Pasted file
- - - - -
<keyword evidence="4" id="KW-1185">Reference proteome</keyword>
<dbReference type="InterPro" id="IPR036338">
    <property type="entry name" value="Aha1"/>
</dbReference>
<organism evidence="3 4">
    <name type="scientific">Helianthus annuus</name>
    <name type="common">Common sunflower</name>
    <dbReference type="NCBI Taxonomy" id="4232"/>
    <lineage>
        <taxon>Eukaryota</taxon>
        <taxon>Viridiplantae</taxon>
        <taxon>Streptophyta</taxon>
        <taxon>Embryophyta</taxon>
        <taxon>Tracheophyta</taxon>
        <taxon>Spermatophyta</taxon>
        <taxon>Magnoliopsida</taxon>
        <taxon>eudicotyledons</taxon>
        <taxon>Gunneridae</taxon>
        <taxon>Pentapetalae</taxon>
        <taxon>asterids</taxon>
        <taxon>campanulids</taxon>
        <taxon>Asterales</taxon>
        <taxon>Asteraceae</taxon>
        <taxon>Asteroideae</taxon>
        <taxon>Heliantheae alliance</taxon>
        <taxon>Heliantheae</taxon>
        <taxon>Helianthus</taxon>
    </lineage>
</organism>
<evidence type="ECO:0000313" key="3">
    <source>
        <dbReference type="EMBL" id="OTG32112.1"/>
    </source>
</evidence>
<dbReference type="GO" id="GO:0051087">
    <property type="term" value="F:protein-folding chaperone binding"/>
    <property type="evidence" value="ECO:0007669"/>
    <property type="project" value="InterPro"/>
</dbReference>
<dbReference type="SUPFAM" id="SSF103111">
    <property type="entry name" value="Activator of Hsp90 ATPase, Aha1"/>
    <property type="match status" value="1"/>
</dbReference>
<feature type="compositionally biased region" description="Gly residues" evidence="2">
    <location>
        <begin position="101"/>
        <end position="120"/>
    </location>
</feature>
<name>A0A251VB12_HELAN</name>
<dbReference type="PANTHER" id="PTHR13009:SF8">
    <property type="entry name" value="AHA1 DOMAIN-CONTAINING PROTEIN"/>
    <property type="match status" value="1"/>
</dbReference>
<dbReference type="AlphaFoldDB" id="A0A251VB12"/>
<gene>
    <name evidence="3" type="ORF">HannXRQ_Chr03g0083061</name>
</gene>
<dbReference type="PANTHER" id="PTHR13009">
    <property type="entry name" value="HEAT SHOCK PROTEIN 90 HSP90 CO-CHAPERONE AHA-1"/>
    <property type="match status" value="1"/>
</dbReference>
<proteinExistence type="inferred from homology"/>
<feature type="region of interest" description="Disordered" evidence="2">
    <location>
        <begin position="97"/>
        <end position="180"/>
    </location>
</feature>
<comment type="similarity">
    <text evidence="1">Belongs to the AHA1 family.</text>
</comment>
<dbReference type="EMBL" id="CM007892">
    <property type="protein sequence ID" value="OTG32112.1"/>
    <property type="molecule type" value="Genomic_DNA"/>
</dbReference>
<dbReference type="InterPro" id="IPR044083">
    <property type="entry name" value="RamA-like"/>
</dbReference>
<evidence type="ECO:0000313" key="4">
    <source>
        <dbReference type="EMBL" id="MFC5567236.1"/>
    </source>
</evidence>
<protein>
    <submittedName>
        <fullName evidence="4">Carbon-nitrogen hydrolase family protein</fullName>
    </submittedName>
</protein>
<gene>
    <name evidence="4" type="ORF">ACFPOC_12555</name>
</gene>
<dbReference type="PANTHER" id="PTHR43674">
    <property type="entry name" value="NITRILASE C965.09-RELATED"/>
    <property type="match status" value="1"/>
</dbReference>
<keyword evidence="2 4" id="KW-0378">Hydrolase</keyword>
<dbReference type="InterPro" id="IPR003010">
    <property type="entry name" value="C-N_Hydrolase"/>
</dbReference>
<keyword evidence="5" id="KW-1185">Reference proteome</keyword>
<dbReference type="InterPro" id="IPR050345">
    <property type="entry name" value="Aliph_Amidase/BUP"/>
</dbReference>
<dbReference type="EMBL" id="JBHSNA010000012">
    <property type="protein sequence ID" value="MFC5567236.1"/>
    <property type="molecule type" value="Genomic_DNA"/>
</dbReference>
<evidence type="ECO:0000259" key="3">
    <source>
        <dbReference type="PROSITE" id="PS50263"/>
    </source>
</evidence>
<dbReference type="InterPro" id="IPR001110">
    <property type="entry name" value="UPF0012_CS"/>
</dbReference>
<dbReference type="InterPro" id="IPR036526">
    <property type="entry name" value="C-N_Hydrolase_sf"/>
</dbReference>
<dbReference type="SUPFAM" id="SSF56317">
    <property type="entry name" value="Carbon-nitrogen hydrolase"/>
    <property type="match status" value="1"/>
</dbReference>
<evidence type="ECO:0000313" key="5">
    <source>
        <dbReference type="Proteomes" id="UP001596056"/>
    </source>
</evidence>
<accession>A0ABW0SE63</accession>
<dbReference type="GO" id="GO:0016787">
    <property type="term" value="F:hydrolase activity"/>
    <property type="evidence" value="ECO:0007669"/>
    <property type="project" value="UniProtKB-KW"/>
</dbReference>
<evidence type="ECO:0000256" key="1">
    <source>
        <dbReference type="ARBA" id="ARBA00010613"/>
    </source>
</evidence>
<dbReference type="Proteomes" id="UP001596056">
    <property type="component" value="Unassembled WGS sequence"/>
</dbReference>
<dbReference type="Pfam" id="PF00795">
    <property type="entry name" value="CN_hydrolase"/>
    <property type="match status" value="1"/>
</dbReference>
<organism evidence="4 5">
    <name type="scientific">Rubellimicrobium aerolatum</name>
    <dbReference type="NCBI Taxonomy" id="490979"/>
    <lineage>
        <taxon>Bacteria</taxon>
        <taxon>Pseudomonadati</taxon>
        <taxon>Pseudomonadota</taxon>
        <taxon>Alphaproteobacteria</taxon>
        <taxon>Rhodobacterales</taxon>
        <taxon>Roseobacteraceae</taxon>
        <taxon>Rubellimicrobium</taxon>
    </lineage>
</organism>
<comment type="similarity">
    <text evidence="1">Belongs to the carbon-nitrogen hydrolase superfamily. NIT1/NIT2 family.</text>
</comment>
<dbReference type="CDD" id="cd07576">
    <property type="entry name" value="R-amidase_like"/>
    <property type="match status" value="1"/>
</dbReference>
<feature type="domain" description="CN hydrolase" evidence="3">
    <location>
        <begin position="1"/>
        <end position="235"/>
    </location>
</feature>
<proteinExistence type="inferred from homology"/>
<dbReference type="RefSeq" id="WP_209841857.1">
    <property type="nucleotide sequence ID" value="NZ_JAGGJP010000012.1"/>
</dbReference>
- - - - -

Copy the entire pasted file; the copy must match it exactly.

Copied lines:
<keyword evidence="4" id="KW-1185">Reference proteome</keyword>
<dbReference type="InterPro" id="IPR036338">
    <property type="entry name" value="Aha1"/>
</dbReference>
<organism evidence="3 4">
    <name type="scientific">Helianthus annuus</name>
    <name type="common">Common sunflower</name>
    <dbReference type="NCBI Taxonomy" id="4232"/>
    <lineage>
        <taxon>Eukaryota</taxon>
        <taxon>Viridiplantae</taxon>
        <taxon>Streptophyta</taxon>
        <taxon>Embryophyta</taxon>
        <taxon>Tracheophyta</taxon>
        <taxon>Spermatophyta</taxon>
        <taxon>Magnoliopsida</taxon>
        <taxon>eudicotyledons</taxon>
        <taxon>Gunneridae</taxon>
        <taxon>Pentapetalae</taxon>
        <taxon>asterids</taxon>
        <taxon>campanulids</taxon>
        <taxon>Asterales</taxon>
        <taxon>Asteraceae</taxon>
        <taxon>Asteroideae</taxon>
        <taxon>Heliantheae alliance</taxon>
        <taxon>Heliantheae</taxon>
        <taxon>Helianthus</taxon>
    </lineage>
</organism>
<evidence type="ECO:0000313" key="3">
    <source>
        <dbReference type="EMBL" id="OTG32112.1"/>
    </source>
</evidence>
<dbReference type="GO" id="GO:0051087">
    <property type="term" value="F:protein-folding chaperone binding"/>
    <property type="evidence" value="ECO:0007669"/>
    <property type="project" value="InterPro"/>
</dbReference>
<dbReference type="SUPFAM" id="SSF103111">
    <property type="entry name" value="Activator of Hsp90 ATPase, Aha1"/>
    <property type="match status" value="1"/>
</dbReference>
<feature type="compositionally biased region" description="Gly residues" evidence="2">
    <location>
        <begin position="101"/>
        <end position="120"/>
    </location>
</feature>
<name>A0A251VB12_HELAN</name>
<dbReference type="PANTHER" id="PTHR13009:SF8">
    <property type="entry name" value="AHA1 DOMAIN-CONTAINING PROTEIN"/>
    <property type="match status" value="1"/>
</dbReference>
<dbReference type="AlphaFoldDB" id="A0A251VB12"/>
<gene>
    <name evidence="3" type="ORF">HannXRQ_Chr03g0083061</name>
</gene>
<dbReference type="PANTHER" id="PTHR13009">
    <property type="entry name" value="HEAT SHOCK PROTEIN 90 HSP90 CO-CHAPERONE AHA-1"/>
    <property type="match status" value="1"/>
</dbReference>
<proteinExistence type="inferred from homology"/>
<feature type="region of interest" description="Disordered" evidence="2">
    <location>
        <begin position="97"/>
        <end position="180"/>
    </location>
</feature>
<comment type="similarity">
    <text evidence="1">Belongs to the AHA1 family.</text>
</comment>
<dbReference type="EMBL" id="CM007892">
    <property type="protein sequence ID" value="OTG32112.1"/>
    <property type="molecule type" value="Genomic_DNA"/>
</dbReference>
<dbReference type="InterPro" id="IPR044083">
    <property type="entry name" value="RamA-like"/>
</dbReference>
<evidence type="ECO:0000313" key="4">
    <source>
        <dbReference type="EMBL" id="MFC5567236.1"/>
    </source>
</evidence>
<protein>
    <submittedName>
        <fullName evidence="4">Carbon-nitrogen hydrolase family protein</fullName>
    </submittedName>
</protein>
<gene>
    <name evidence="4" type="ORF">ACFPOC_12555</name>
</gene>
<dbReference type="PANTHER" id="PTHR43674">
    <property type="entry name" value="NITRILASE C965.09-RELATED"/>
    <property type="match status" value="1"/>
</dbReference>
<keyword evidence="2 4" id="KW-0378">Hydrolase</keyword>
<dbReference type="InterPro" id="IPR003010">
    <property type="entry name" value="C-N_Hydrolase"/>
</dbReference>
<keyword evidence="5" id="KW-1185">Reference proteome</keyword>
<dbReference type="InterPro" id="IPR050345">
    <property type="entry name" value="Aliph_Amidase/BUP"/>
</dbReference>
<dbReference type="EMBL" id="JBHSNA010000012">
    <property type="protein sequence ID" value="MFC5567236.1"/>
    <property type="molecule type" value="Genomic_DNA"/>
</dbReference>
<evidence type="ECO:0000259" key="3">
    <source>
        <dbReference type="PROSITE" id="PS50263"/>
    </source>
</evidence>
<dbReference type="InterPro" id="IPR001110">
    <property type="entry name" value="UPF0012_CS"/>
</dbReference>
<dbReference type="InterPro" id="IPR036526">
    <property type="entry name" value="C-N_Hydrolase_sf"/>
</dbReference>
<dbReference type="SUPFAM" id="SSF56317">
    <property type="entry name" value="Carbon-nitrogen hydrolase"/>
    <property type="match status" value="1"/>
</dbReference>
<evidence type="ECO:0000313" key="5">
    <source>
        <dbReference type="Proteomes" id="UP001596056"/>
    </source>
</evidence>
<accession>A0ABW0SE63</accession>
<dbReference type="GO" id="GO:0016787">
    <property type="term" value="F:hydrolase activity"/>
    <property type="evidence" value="ECO:0007669"/>
    <property type="project" value="UniProtKB-KW"/>
</dbReference>
<evidence type="ECO:0000256" key="1">
    <source>
        <dbReference type="ARBA" id="ARBA00010613"/>
    </source>
</evidence>
<dbReference type="Proteomes" id="UP001596056">
    <property type="component" value="Unassembled WGS sequence"/>
</dbReference>
<dbReference type="Pfam" id="PF00795">
    <property type="entry name" value="CN_hydrolase"/>
    <property type="match status" value="1"/>
</dbReference>
<organism evidence="4 5">
    <name type="scientific">Rubellimicrobium aerolatum</name>
    <dbReference type="NCBI Taxonomy" id="490979"/>
    <lineage>
        <taxon>Bacteria</taxon>
        <taxon>Pseudomonadati</taxon>
        <taxon>Pseudomonadota</taxon>
        <taxon>Alphaproteobacteria</taxon>
        <taxon>Rhodobacterales</taxon>
        <taxon>Roseobacteraceae</taxon>
        <taxon>Rubellimicrobium</taxon>
    </lineage>
</organism>
<comment type="similarity">
    <text evidence="1">Belongs to the carbon-nitrogen hydrolase superfamily. NIT1/NIT2 family.</text>
</comment>
<dbReference type="CDD" id="cd07576">
    <property type="entry name" value="R-amidase_like"/>
    <property type="match status" value="1"/>
</dbReference>
<feature type="domain" description="CN hydrolase" evidence="3">
    <location>
        <begin position="1"/>
        <end position="235"/>
    </location>
</feature>
<proteinExistence type="inferred from homology"/>
<dbReference type="RefSeq" id="WP_209841857.1">
    <property type="nucleotide sequence ID" value="NZ_JAGGJP010000012.1"/>
</dbReference>